Leading with Purpose: Strategies for Enhancing Corporate Social Responsibility

| Updated on March 21, 2024
corporate social responsibility

We live in a world where caring about the environment and the people around us is a necessary part of everyday life.

And while regular people don’t have the resources to change the world, companies, and businesses can lead the change and promote positive changes.

We need a well-crafted corporate social responsibility strategy for a company to even get an improvement in reputation, let alone get better connected with society.

This article will explore the concept of social responsibility, examples of social responsibility strategies, why it’s necessary for a modern business, what benefits it brings, and what potential pitfalls social responsibility can face if done incorrectly.

What Is a Socially Responsible Business?

Simply speaking, a business can call itself socially responsible when it cares about more than just generating massive profits. 

More than 76% of companies report on CSR as a way to reduce brand reputation risk.

Being socially responsible means that a company cares for its employees and is willing to spend some of its hard-earned money back in the community. 

Some examples of socially responsible businesses include:

  • Microsoft: their focus is on creating technology that can and must benefit the future of humanity and our planet. They also launched Microsoft Philanthropies, a social good initiative that works with nonprofits, governments, and businesses to create “a future where every person has the skills, knowledge, and opportunity to achieve more.”
  • LEGO: In 2020, the LEGO Group announced an investment of $400 million over the next three years to support its social responsibility and sustainability efforts.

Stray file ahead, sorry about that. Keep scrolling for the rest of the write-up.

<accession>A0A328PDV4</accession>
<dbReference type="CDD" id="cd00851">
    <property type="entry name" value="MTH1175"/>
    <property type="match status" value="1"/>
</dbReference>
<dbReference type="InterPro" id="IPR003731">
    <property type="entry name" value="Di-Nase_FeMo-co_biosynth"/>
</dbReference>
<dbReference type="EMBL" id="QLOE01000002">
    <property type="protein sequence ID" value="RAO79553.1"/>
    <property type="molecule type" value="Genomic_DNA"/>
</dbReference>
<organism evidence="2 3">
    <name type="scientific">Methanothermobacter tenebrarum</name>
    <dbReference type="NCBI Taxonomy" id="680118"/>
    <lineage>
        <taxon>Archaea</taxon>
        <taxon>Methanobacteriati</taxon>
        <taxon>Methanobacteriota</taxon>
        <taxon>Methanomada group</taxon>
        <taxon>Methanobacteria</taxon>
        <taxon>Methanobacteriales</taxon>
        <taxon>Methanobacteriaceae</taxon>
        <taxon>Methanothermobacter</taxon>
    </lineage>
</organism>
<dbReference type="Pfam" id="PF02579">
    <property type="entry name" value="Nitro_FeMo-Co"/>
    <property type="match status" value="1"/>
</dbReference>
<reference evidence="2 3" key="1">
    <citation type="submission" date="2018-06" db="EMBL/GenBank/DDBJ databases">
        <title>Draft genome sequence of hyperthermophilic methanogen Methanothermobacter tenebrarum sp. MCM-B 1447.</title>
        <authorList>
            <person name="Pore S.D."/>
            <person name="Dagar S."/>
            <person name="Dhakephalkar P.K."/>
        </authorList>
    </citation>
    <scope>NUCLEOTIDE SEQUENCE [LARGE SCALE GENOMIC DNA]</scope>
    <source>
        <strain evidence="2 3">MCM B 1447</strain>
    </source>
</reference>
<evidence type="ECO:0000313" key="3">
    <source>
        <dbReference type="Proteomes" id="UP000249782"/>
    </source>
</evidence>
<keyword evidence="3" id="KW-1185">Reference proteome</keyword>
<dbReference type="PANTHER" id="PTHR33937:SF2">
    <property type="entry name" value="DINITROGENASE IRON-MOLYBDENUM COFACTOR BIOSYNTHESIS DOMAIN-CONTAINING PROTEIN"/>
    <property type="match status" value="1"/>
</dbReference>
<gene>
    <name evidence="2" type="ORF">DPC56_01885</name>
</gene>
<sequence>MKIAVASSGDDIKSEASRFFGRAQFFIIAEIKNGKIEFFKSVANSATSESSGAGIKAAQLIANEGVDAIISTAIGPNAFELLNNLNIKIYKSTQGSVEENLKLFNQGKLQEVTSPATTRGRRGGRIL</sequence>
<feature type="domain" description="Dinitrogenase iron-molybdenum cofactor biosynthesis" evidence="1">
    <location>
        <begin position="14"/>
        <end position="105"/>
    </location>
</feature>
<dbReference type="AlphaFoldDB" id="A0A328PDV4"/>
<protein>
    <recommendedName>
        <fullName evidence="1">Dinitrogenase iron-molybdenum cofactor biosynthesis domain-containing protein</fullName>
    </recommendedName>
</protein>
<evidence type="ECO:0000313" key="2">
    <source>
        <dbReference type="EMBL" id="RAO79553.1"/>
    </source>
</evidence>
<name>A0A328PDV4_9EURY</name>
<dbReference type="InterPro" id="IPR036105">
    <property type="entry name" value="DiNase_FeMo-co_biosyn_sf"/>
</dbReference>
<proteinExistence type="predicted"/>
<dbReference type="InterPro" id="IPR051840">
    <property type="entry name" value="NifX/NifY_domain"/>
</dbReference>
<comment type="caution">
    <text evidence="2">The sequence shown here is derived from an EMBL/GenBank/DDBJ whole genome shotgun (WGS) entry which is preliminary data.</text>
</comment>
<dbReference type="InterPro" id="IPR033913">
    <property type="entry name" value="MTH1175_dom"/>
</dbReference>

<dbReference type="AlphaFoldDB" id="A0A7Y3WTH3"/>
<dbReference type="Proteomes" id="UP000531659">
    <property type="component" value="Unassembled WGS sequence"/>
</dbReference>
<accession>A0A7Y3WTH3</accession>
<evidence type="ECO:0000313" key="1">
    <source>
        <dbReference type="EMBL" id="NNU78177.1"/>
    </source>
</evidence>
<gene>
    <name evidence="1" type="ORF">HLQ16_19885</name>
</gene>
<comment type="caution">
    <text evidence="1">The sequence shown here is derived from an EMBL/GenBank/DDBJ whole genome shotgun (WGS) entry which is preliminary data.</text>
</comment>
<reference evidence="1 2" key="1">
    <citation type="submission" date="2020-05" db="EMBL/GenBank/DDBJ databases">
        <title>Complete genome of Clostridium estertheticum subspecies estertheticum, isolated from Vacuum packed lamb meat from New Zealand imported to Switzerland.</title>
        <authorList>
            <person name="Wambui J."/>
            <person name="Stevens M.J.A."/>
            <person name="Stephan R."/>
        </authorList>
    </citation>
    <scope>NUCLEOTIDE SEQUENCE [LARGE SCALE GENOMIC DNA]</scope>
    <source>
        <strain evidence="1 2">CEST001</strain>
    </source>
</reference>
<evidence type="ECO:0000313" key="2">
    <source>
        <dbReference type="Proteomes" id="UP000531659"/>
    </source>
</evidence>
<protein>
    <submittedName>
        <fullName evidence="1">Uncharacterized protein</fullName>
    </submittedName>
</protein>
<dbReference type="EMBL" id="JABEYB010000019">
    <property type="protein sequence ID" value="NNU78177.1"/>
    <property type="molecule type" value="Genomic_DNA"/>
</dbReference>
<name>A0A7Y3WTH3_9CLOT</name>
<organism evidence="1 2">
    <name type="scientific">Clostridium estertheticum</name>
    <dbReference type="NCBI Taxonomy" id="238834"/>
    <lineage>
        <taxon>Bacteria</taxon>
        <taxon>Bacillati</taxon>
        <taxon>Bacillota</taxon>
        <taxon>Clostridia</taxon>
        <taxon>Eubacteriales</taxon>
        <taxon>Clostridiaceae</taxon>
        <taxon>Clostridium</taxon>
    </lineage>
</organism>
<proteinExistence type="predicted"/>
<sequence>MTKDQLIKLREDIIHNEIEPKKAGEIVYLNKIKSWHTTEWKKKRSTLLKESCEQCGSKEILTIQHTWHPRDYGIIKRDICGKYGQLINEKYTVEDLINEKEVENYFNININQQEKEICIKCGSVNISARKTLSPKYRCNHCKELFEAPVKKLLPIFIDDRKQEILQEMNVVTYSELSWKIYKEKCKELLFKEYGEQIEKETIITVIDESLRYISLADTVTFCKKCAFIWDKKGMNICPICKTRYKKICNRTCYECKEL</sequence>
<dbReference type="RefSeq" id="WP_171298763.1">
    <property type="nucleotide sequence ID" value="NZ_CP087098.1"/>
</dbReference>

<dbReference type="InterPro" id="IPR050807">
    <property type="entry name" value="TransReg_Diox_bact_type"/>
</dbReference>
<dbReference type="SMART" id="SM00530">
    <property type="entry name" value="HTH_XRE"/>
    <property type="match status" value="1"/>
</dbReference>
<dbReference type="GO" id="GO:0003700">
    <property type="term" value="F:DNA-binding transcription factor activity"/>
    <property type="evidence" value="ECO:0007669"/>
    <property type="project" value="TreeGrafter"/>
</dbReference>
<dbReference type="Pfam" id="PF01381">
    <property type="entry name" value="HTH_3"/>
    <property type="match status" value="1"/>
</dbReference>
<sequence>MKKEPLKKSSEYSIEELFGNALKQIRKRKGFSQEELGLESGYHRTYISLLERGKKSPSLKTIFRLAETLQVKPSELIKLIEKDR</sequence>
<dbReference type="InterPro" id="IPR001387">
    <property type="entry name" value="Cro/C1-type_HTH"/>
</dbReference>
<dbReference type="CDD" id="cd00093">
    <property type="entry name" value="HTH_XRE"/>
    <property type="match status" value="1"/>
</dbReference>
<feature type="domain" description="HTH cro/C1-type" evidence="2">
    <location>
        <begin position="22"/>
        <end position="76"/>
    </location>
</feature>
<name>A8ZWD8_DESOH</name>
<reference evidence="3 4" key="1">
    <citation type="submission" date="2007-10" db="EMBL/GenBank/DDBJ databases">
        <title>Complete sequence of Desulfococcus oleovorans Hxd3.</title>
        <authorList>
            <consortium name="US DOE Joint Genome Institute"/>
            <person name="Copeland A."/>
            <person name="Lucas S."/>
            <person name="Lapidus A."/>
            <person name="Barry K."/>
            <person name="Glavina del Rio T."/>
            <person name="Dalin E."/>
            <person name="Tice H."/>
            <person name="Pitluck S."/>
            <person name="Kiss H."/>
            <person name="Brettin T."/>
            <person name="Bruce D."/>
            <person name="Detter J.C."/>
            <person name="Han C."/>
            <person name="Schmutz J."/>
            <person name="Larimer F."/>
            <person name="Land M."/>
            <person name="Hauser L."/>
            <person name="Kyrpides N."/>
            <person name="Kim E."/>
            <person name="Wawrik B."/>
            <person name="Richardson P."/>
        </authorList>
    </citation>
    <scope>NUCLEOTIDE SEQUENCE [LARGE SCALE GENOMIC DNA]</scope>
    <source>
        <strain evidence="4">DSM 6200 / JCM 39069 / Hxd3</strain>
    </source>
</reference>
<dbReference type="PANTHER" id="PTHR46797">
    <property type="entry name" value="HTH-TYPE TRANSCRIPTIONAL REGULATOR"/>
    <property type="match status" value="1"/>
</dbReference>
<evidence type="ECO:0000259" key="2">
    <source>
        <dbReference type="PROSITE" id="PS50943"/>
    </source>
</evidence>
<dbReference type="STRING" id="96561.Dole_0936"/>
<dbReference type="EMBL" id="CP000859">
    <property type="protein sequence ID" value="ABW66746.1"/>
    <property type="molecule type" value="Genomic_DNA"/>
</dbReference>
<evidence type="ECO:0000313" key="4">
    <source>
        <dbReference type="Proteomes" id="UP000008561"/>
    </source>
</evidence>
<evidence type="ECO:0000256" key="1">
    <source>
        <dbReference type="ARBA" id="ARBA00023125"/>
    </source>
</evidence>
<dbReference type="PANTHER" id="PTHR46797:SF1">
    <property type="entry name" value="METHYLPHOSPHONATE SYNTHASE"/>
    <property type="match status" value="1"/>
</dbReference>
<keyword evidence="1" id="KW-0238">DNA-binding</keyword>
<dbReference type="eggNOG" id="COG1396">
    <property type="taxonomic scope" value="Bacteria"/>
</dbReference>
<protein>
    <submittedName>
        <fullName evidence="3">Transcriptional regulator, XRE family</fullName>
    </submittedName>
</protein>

• Ben & Jerry’s: They’re also passionate about using environmentally friendly farming practices, implementing fair labor standards, and investing in local communities.
  • Johnson & Johnson: They’re committed to creating a healthier world. Their projects range from using the power of the wind to providing safe water to communities around the world.

Why Is Social Responsibility Important?

Consumers worldwide are more and more looking to buy goods and services from socially responsible companies, and thinking about their values and good deeds before sending money their way. 

In fact, according to Harvard’s Business School, 77% of Americans are inclined to buy from companies committed to making the world a better place. Moreover, around 25% of Americans maintain a “zero tolerance” policy toward companies that engage in questionable ethical practices.

How Will Social Responsibility Benefit Your Business?

You know, corporate social responsibility can also help businesses boost their brand image and customer loyalty, create a positive business reputation, increase employee morale, bring in more investments from environmentally savvy investors, and help the world on a larger scale than individuals could.

Social Responsibility Strategies

Let’s look at a few ways your company can become more socially responsible.

Promote a Healthy and Inclusive Workplace

Encouraging a healthy, safe, and inclusive workplace is one of the core parts of being socially responsible, as it demonstrates that business owners and investors care for their employees, treating them like important parts of the business’s chain, not just a pair of hands.

This can look like offering training on inclusivity, having a thriving team of human resource experts, providing your employees with healthy lunch options, giving them access to a free gym, or offering health benefits, such as a robust health insurance package.

Commit to Helping the Environment

This is one of the most straightforward strategies for becoming a socially responsible company. 

No matter how you choose to do it (implementing a recycling program, planting trees, supporting environmental projects, etc.), if the company has the resources, you should be helping the environment. 

You could also encourage the employees to participate. 

If they don’t want to spend any money, why don’t you place your good initiative on CareBuzz

It’s a donation platform where you don’t have to spend any money. 

Your employees would download the app and share their unused internet connection. 

CareBuzz turns this bandwidth into money and donates it to the initiative of your employee’s choice. 

It’s that simple—you can do something good without spending money!

Engage in Ethical Labor Practices